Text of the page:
How trustworthy would you say you are? How trustworthy would your friends say you are? The answers to these may be very different, and it turns out that Facebook may have its own opinion on the question too.
In an interview with The Washington Post, Tessa Lyons, a Facebook product manager, has revealed that users of the service have their trustworthiness predicted on a scale of zero to one.
It’s all part of Facebook’s attempt to try and get a handle on its reputation of helping to spread fake news. By putting a figure on a user’s credibility, it can flag those who are likely trying to push or surpress stories based on an ideological agenda.
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One aspect of this is people reporting content – and Lyons and her team discovered that some users were routinely flagging content as untrue for partisan reasons. It’s “not uncommon for people to tell us something is false simply because they disagree with the premise of a story or they’re intentionally trying to target a particular publisher,” Lyons explained.
It’s not clear how many Facebook users have this score enabled, and how big an impact it has on an algorithm that takes in thousands of behavioural cues. But ever since the company started employing independent fact checkers, it has had the ability to spot when people are routinely crying fake news on stories that turn out to be real, and vice versa.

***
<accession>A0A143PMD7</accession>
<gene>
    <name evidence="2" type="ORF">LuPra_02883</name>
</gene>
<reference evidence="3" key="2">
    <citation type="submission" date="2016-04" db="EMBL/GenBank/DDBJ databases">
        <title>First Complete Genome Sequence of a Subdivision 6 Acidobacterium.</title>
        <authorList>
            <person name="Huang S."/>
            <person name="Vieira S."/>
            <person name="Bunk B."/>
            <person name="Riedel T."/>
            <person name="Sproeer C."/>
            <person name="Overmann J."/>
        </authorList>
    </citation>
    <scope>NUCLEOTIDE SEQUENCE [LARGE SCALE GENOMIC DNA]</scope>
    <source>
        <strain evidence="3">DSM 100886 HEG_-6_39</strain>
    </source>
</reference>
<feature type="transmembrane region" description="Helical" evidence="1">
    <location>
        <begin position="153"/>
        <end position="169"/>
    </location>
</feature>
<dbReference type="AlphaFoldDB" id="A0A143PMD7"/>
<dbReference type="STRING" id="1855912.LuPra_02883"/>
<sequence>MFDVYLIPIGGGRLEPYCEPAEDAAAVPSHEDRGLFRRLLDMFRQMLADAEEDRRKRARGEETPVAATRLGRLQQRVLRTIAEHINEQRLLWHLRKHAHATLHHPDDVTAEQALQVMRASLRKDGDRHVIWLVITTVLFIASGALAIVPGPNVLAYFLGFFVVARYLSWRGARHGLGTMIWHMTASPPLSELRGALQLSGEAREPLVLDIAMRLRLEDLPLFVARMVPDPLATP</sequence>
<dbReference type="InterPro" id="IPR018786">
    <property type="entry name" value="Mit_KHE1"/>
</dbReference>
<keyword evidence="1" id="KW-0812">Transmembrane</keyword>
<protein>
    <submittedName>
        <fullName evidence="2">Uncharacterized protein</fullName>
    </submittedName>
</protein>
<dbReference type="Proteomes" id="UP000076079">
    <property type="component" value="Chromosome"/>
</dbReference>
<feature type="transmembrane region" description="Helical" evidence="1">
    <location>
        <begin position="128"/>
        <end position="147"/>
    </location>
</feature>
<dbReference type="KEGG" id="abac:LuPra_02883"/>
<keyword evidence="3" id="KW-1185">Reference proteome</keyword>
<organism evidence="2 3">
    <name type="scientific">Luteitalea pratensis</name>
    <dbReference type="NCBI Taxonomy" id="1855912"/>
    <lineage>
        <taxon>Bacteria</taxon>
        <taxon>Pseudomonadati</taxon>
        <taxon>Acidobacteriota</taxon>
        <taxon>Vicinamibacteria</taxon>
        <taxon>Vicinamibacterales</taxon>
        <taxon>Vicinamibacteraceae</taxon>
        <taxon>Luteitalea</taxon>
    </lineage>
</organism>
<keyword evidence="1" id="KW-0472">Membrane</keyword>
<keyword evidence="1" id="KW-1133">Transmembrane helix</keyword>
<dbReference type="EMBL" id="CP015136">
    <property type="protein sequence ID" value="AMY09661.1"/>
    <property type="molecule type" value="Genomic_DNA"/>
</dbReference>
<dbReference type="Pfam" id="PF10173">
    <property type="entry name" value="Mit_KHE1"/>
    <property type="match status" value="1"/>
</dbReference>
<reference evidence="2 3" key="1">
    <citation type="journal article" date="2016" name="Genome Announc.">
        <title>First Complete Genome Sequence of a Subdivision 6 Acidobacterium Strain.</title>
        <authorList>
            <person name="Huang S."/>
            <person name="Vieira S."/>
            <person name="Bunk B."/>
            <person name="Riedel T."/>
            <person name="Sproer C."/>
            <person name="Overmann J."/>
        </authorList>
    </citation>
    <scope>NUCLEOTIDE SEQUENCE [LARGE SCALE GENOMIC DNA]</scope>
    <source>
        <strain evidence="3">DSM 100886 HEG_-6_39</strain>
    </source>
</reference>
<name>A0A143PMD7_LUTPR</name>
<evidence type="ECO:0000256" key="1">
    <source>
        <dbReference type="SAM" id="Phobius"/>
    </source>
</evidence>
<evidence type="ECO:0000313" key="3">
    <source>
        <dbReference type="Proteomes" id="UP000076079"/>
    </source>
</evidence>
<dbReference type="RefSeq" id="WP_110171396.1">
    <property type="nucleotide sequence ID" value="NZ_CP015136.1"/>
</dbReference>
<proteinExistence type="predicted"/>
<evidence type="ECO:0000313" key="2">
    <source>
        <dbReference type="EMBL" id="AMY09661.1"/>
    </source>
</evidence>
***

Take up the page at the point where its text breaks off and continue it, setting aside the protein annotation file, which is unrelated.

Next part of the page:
“One of the signals we use is how people interact with articles,” Lyons explained. “For example, if someone previously gave us feedback that an article was false and the article was confirmed false by a fact-checker, then we might weight that person’s future false-news feedback more than someone who indiscriminately provides false-news feedback on lots of articles, including ones that end up being rated as true.”
This is just one signal of trustworthiness, and Lyons declined the opportunity to reveal more, as it could make it easier to game the system.
What’s interesting about this, however, is Lyons’ words seem to go against what CEO Mark Zuckerberg said recently about the company’s reluctance to judge individual intent.
“It’s hard to impugn intent and to understand the intent,” he replied, when interviewer Kara Swisher put it to him that Holocaust deniers might be intentionally spreading misinformation, rather than people who genuinely believe the articles.
How effective these steps are at stemming the tide of misinformation that has spread across Facebook is something that may not become clear for years to come. But it’s a bold revelation to make at a time when the President of the US – a big beneficiary of social media’s reluctance to get hold of the issue – is campaigning against internet companies’ ability to censor political voices.
How do you feel about Facebook judging an individual’s trustworthiness? Let us know on Twitter @TrustedReviews.